Teaching metaphors, the role of school in society, bad (i.e. wrong) press for video games, glitz vs. content, banned books, racism in games, phishing games, and monkeys at the keyboard. All featured on this weeks roundup!
Teachings of a Zen Gardener over at PickTheBrain is a beautiful analogy for what teachers do.
The always excellent Will Richardson posted “School as Node” over at Weblogg-Ed. The original post he references talked about revolution but Will argues that we need to engage in a conscious act of evolution. This is a nice follow on to the articles just published here by Paul Schumann.
Unconscionable. Really. Newspaper Seriously Errs Reporting Videogame Study at Educational Games Research. We deserve a better press than this – oh wait we have the web now.
Logic+Emotion published When Presentation Eclipses Story. Textbook publishers are on the horns of a dilemma here – pretty covers and whizzy free-with-order stuff sells books – but at the heart of it we should remember that it is about kids understanding the content. Its also a good reminder for anyone doing a presentation.
Sad but true. Starting to notice – the only people school firewalls keep away from resources are the teachers – students know of every proxy on the planet – from the Classroom 2.0 blog. Related to my entry Disfunction Junction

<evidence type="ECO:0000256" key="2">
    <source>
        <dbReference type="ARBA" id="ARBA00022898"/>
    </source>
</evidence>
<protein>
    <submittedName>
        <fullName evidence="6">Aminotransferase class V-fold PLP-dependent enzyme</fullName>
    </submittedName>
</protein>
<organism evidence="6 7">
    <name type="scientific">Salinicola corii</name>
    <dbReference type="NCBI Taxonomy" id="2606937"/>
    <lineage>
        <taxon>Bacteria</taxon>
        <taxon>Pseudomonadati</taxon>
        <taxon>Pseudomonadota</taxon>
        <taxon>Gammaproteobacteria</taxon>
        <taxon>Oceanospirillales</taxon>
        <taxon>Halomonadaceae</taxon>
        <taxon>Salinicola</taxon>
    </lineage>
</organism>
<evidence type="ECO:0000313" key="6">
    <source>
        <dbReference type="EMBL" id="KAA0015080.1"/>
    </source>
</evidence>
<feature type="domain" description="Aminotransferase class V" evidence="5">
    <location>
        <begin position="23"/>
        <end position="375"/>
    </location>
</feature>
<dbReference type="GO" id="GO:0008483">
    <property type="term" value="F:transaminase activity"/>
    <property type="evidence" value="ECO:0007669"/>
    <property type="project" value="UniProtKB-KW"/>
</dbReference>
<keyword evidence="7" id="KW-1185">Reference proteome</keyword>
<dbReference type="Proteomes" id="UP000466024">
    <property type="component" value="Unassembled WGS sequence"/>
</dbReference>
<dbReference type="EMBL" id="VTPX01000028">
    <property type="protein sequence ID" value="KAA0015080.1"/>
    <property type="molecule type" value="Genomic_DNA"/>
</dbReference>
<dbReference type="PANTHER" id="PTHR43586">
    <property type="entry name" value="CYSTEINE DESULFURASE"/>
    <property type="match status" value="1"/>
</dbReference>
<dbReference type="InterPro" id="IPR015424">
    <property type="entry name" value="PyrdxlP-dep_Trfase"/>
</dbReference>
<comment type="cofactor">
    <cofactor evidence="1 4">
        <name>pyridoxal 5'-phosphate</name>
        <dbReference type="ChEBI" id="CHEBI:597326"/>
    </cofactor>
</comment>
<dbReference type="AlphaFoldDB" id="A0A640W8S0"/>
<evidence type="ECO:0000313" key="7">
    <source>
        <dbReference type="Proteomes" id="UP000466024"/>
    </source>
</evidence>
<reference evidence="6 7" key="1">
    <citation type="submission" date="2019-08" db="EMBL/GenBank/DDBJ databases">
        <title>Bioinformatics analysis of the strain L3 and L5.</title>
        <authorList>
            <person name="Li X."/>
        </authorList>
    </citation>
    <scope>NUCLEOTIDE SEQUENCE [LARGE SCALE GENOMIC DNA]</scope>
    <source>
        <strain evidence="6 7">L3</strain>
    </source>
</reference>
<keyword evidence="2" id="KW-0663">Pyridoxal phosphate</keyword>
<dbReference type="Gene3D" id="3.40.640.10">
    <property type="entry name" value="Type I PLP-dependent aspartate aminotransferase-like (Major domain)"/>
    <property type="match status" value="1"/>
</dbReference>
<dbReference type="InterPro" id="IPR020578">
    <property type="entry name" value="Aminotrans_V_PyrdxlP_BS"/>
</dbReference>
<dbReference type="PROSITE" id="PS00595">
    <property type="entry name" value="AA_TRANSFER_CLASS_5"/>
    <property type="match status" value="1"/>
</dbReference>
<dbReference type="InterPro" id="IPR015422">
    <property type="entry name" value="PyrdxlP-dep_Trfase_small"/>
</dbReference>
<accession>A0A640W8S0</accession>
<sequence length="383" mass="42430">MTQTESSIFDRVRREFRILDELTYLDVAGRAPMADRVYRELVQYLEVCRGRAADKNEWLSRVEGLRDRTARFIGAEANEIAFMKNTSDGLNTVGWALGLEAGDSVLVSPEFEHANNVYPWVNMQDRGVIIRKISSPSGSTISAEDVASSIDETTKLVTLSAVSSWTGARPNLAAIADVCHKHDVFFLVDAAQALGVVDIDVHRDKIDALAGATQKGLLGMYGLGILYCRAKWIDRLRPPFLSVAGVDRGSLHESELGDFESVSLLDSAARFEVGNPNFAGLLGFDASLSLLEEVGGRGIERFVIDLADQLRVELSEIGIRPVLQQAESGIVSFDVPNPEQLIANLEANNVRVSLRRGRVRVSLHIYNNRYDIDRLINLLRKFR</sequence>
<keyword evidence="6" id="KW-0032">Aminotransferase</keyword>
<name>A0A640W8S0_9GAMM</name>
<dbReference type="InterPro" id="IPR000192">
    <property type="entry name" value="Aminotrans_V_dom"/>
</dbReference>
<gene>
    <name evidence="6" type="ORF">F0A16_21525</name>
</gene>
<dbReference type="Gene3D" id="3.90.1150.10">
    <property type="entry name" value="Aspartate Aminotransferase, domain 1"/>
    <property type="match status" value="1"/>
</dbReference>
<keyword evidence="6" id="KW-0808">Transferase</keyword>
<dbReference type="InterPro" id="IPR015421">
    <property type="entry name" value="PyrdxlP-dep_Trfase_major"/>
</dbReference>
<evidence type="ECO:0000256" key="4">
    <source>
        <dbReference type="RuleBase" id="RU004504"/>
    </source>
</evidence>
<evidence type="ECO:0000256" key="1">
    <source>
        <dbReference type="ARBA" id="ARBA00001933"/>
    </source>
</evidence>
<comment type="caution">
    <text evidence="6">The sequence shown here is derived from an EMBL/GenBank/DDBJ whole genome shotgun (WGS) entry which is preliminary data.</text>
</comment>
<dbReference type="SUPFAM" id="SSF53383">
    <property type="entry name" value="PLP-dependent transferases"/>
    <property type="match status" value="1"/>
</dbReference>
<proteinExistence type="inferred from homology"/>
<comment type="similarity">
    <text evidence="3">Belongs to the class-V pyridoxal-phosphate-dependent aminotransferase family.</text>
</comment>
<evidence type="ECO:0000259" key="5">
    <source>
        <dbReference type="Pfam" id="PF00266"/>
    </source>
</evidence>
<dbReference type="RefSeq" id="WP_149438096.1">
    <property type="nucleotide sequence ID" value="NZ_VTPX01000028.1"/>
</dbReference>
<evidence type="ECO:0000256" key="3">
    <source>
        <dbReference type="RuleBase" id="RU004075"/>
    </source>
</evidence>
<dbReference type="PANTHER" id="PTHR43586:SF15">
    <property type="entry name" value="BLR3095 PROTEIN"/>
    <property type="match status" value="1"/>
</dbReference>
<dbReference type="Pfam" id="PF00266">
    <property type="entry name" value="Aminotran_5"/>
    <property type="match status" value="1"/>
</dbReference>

Love this list – Banned Books: Have you read one? from Clarksville, TN Online. I’m a piker – I’ve only read 18 of them. But this gives me some ideas..
On the edugaming front at the The Forge · Straight From Central Casting is a disturbing reflection on the role of racism when creating “the bad guys” in game design. Think this doesn’t matter for the real world? Head over to DailyKos to read a hilarious send up of anti-muslim stereotyping.
Play this game! Over at PC World Phishing Game Warns Users highlights a great educational game that everyone should play. I consider myself fairly savvy and I only got about 75% right the first time through.
Hat tip to Paul Schumann – this is a really cool video of a crowd game using technology. Look at the intensity – we want that in our classrooms!
Must see video – Chimp vs. Pacman.